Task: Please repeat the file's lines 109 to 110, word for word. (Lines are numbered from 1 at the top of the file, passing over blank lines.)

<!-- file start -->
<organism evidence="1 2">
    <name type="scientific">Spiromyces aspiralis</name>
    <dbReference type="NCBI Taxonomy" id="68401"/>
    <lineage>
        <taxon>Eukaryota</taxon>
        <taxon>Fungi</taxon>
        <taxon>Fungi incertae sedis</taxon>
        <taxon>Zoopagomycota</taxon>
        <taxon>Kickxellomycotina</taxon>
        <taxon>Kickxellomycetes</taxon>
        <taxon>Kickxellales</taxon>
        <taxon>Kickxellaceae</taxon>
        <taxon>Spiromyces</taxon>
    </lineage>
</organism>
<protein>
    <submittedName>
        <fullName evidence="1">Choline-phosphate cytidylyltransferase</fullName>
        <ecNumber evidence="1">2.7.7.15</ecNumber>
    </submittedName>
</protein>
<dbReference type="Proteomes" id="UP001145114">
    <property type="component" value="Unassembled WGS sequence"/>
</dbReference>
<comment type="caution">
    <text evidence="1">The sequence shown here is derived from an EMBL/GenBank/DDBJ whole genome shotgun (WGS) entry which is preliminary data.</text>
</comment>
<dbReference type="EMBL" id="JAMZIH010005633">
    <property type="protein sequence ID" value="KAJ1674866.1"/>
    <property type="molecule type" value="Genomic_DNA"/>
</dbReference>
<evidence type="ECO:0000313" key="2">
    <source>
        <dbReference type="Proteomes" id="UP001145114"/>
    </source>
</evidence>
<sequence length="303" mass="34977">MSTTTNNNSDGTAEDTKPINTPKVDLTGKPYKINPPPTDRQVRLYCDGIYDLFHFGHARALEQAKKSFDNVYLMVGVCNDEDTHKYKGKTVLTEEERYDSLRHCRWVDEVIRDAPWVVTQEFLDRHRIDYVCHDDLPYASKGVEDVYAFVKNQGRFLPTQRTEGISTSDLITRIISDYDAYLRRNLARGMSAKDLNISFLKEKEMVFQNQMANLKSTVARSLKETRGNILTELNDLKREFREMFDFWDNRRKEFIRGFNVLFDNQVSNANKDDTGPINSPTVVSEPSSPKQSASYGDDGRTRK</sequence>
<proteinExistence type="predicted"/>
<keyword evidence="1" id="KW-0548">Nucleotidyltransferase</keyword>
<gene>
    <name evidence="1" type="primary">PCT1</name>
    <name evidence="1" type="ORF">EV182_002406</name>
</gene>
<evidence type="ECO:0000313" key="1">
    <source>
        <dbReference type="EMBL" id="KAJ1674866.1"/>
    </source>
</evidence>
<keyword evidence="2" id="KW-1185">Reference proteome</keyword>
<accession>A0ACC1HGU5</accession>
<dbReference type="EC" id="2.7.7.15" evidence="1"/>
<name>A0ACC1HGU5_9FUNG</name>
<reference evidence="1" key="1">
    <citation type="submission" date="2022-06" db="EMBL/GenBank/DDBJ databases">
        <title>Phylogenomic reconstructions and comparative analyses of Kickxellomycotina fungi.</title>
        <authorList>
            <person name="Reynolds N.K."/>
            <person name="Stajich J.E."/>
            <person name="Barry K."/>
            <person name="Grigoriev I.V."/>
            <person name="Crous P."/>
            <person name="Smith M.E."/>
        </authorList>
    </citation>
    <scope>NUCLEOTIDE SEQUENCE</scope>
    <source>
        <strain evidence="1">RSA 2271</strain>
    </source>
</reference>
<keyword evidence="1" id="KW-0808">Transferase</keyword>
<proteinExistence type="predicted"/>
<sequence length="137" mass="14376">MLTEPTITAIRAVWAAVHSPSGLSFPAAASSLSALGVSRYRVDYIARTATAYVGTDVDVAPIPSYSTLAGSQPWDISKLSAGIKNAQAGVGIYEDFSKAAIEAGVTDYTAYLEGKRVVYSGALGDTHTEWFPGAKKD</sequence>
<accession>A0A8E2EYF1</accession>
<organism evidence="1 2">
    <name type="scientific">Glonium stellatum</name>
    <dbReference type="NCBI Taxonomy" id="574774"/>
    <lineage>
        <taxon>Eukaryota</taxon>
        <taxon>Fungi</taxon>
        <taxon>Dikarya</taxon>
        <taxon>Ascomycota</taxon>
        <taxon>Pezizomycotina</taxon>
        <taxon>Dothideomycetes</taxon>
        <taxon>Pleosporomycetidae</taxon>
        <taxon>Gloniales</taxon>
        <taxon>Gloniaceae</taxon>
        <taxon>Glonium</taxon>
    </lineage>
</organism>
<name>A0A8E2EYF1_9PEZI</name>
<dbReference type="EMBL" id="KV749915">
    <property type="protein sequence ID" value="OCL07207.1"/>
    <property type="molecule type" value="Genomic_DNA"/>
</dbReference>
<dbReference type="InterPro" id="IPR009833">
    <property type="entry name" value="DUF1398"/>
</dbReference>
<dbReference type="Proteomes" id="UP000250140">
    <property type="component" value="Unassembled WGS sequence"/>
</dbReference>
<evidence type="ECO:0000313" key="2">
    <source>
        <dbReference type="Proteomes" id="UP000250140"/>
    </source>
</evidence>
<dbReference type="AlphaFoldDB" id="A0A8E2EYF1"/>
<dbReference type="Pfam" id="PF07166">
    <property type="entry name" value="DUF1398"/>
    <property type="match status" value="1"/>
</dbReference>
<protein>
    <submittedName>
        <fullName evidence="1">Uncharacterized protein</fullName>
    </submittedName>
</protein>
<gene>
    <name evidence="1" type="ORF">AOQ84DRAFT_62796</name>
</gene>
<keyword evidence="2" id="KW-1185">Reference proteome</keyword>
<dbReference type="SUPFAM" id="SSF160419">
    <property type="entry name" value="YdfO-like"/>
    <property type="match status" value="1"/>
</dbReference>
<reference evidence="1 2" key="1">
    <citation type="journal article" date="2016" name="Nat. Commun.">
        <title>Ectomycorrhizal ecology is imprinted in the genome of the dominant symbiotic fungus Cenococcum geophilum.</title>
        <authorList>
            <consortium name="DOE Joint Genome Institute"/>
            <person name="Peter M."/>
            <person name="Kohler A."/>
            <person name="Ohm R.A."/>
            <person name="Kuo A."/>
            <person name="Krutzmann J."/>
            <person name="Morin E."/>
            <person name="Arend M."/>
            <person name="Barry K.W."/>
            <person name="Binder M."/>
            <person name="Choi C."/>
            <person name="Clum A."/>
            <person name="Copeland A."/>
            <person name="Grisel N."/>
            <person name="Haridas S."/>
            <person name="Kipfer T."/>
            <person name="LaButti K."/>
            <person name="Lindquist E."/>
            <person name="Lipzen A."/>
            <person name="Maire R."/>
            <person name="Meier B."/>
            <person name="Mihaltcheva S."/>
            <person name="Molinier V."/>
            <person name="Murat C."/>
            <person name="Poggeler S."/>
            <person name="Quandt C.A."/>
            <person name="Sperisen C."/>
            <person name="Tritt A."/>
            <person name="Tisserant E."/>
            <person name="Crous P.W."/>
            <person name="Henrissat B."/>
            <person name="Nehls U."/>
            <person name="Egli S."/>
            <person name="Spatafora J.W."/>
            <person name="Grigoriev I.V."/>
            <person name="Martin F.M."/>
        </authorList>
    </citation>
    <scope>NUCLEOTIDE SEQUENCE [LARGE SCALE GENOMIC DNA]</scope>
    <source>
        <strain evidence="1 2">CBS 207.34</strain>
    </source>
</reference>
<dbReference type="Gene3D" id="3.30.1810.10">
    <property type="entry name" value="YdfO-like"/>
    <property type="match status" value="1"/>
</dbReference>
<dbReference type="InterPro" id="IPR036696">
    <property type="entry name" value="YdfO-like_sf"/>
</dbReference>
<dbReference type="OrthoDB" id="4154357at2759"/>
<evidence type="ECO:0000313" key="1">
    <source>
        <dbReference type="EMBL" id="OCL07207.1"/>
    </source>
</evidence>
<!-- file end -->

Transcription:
    <property type="match status" value="1"/>
</dbReference>